Governor Gavin Newsom has lifted the remaining regional stay-at-home orders across California, returning to the county-by-county, color-coded system for reopening, and San Francisco will be allowing outdoor dining to resume in short order.
For the Bay Area, Southern California, and San Joaquin Valley regions, this means that the state-mandated public health order that took effect in mid-December has been lifted, based on rising numbers of ICU beds and projected ICU capacity above an average of 15% in the coming weeks. But what this means for specific counties in the Bay Area remains unclear — as of Monday morning we know that San Francisco will be restarting outdoor dining and letting personal services businesses like hair and nail salons reopen as well.*
"Californians heard the urgent message to stay home as much as possible and accepted that challenge to slow the surge and save lives,” said former SF Public Health Officer Dr. Tomás Aragón, who is now the state’s public health officer, in a statement Monday. "Together, we changed our activities knowing our short-term sacrifices would lead to longer-term gains. COVID-19 is still here and still deadly, so our work is not over, but it’s important to recognize our collective actions saved lives and we are turning a critical corner."
UCSF infectious disease expert Dr. Monica Gandhi said that the light at the end of the tunnel is there, and she does not expect there will be any further lockdown orders due to the increasing availability of vaccines.
"We did not see the surge that was predicted," Dr. Gandhi tells KPIX. "We did from Thanksgiving, and then it was not as bad at Christmas and New Year’s at all that was predicted."
An email went out to the media Monday morning from the San Francisco Department of Emergency Management announcing a 1:15 p.m. virtual press conference with Mayor London Breed and Director of Public Health Dr. Grant Colfax, after which we should have more details about what local businesses can reopen and when.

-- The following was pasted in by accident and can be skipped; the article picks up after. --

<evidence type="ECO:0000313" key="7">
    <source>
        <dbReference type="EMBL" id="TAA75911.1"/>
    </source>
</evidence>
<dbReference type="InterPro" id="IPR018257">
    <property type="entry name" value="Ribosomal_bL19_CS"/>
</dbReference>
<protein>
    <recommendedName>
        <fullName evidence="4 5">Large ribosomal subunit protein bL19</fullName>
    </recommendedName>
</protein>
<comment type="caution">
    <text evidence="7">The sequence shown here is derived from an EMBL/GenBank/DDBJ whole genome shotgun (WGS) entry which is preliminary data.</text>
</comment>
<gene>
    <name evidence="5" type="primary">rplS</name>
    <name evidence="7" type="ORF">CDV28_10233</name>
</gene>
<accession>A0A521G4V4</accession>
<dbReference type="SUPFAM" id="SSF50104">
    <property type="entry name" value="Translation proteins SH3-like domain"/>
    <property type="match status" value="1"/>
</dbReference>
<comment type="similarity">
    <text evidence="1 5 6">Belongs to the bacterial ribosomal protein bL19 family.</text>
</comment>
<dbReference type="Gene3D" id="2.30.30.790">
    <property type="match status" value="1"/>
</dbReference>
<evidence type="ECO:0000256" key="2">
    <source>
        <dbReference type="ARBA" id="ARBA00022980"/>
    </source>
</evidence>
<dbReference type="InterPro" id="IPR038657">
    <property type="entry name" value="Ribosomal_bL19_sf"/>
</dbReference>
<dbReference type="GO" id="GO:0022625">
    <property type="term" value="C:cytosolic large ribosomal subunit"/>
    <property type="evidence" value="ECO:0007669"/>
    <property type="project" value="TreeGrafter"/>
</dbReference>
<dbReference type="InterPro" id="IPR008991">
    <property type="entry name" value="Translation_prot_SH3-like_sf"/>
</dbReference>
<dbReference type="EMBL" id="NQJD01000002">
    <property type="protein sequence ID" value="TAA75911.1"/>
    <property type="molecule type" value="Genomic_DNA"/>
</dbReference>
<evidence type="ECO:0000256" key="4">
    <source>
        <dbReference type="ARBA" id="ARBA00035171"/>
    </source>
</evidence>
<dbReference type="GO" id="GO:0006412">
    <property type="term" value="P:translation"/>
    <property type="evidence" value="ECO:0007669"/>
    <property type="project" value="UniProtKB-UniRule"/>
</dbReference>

As the Chronicle reports, most California counties are returning to the most restrictive "Purple" tier today, which means that some personal services businesses like hair and nail salons will be allowed back open, along with outdoor dining. In San Francisco, the transition to reopening may not be immediate, and in past phases under the state's "Blueprint for a Safer Economy," San Francisco officials have opted to maintain stricter rules, lagging behind the four-tiered system.
As of last week, on January 19, the state average for ICU bed availability was still just 4.5%. In the Bay Area, the last reported metric was 6.5% availability, but that jumped as of Sunday to 23.4%, leading to speculation that business reopenings were imminent. Mayor Breed also hinted on Friday that as the reproductive rate of the virus continued to drop in San Francisco, more restrictions would soon be lifted.
The Greater Sacramento region was the first to have its stay-at-home orders lifted two weeks ago, but many Californians balked at the reasoning behind the decision when the region's ICU bed availability remained well below 10%. As the Associated Press reported last week, state health officials continue to play things close to the vest when it comes to their projections and how their calculated, and the decision about the Sacramento region had to do with a four-week projection of bed capacity.
It's unclear if the state will now return to the previous schedule of updating the color-tier ratings and county metrics every Tuesday. As of Monday, according to data from January 19, San Francisco was still solidly in the "Purple" tier, with 38.5 new daily COVID cases per 100,000 residents, and a 7-day average positivity rate of 4.3%.
Photo by Justin Sullivan/Getty Images